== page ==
When it comes to dealing with the symptoms of illness, the level of concern ranges from those who ignore obvious signs of danger to those who anguish over the slightest of pain. In some cases, that pain may not even exist and forms the basis for someone that’s afflicted with hypochondria.
Patrick Mahony, a psychoanalyst who has deeply explored the work of the legendary Sigmund Freud, notes that Freud saw the problem as being that of a neurosis. Tying it in with the concept of narcissism because of the individual’s need to be a cause for concern of family and friend, he attributed it to a delusion.
Freud’s casual diagnosis didn’t come through a laborious research process according to Patrick Mahony. Instead, he gave the issue a minimal look since he didn’t see any way that psychoanalysis could deliver the type of results needed.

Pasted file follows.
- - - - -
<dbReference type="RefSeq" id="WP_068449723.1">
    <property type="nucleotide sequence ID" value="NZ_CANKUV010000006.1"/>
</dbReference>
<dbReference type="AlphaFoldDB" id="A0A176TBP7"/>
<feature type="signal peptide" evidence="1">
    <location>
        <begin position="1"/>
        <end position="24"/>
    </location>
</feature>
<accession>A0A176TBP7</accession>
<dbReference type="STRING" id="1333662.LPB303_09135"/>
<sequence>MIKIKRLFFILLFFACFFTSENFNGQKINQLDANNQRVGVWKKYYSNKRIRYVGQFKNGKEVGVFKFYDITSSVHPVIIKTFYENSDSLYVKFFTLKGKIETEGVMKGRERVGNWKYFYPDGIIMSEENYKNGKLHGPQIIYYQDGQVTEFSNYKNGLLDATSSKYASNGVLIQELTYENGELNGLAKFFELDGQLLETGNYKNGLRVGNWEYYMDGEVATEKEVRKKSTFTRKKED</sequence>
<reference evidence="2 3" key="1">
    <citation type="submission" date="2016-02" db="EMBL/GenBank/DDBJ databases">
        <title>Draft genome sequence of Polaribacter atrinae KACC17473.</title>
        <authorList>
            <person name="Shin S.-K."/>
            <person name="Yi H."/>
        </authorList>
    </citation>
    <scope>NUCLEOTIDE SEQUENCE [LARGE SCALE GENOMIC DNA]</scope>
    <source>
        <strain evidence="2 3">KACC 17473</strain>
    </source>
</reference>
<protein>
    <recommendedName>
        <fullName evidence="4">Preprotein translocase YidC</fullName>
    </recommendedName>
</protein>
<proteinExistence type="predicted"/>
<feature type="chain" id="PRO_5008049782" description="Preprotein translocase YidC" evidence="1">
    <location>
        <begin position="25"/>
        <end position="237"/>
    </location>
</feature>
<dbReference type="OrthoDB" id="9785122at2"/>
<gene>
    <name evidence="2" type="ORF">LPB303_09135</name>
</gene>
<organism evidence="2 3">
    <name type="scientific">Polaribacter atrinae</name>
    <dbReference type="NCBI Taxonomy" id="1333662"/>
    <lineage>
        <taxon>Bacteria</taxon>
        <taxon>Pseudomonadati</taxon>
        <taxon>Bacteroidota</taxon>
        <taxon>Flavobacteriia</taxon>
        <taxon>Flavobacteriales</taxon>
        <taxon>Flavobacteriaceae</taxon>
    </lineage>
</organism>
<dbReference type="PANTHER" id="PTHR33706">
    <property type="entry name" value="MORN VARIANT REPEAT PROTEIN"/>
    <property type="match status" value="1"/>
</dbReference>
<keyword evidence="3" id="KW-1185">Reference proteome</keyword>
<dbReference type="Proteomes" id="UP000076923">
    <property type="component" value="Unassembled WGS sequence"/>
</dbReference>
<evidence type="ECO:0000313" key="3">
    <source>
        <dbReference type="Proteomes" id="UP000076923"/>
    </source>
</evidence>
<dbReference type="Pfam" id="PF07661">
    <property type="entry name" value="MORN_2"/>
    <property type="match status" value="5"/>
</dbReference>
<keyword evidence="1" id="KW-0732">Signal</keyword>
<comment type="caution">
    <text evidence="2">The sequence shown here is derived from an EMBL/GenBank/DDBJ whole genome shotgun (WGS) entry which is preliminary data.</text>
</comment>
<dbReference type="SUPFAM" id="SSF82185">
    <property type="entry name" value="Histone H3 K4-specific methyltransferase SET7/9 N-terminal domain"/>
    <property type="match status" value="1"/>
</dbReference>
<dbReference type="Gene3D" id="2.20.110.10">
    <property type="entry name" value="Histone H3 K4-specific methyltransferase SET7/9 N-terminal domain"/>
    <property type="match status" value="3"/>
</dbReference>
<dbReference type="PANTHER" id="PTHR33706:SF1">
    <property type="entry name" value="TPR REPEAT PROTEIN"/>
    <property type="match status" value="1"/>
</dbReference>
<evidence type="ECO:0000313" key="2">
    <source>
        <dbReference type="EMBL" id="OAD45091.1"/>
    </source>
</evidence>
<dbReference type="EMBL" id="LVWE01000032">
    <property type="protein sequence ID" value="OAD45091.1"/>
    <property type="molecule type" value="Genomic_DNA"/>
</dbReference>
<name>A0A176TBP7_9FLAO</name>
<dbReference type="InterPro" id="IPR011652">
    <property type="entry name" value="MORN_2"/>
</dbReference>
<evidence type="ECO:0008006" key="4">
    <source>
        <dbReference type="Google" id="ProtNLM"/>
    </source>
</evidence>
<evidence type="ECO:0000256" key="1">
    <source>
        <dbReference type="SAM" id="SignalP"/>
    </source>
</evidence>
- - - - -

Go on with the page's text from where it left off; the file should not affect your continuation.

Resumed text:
The onset of hypochondria usually comes about during a person’s teen years and is often connected to watching a loved one suffer from a particular illness or disease. At that young age, the idea of being able to get through a day without some inkling of pain or suffering is a foreign concept.
Going back two centuries, it’s probably not surprising to learn that sexism was an integral facet of the diagnosis of hypochondria during that period. Men that were determined to be suffering with this disorder had their treatment explored more deeply while women were simply cast into the bin of being a fragile hysteric.
Even now, the portrayal of a hypochondriac by actors usually focuses on tapping into the most humorous aspects that can be mined. That undermines the serious of the problem, which often has a debilitating effect on a person’s job prospects and social life.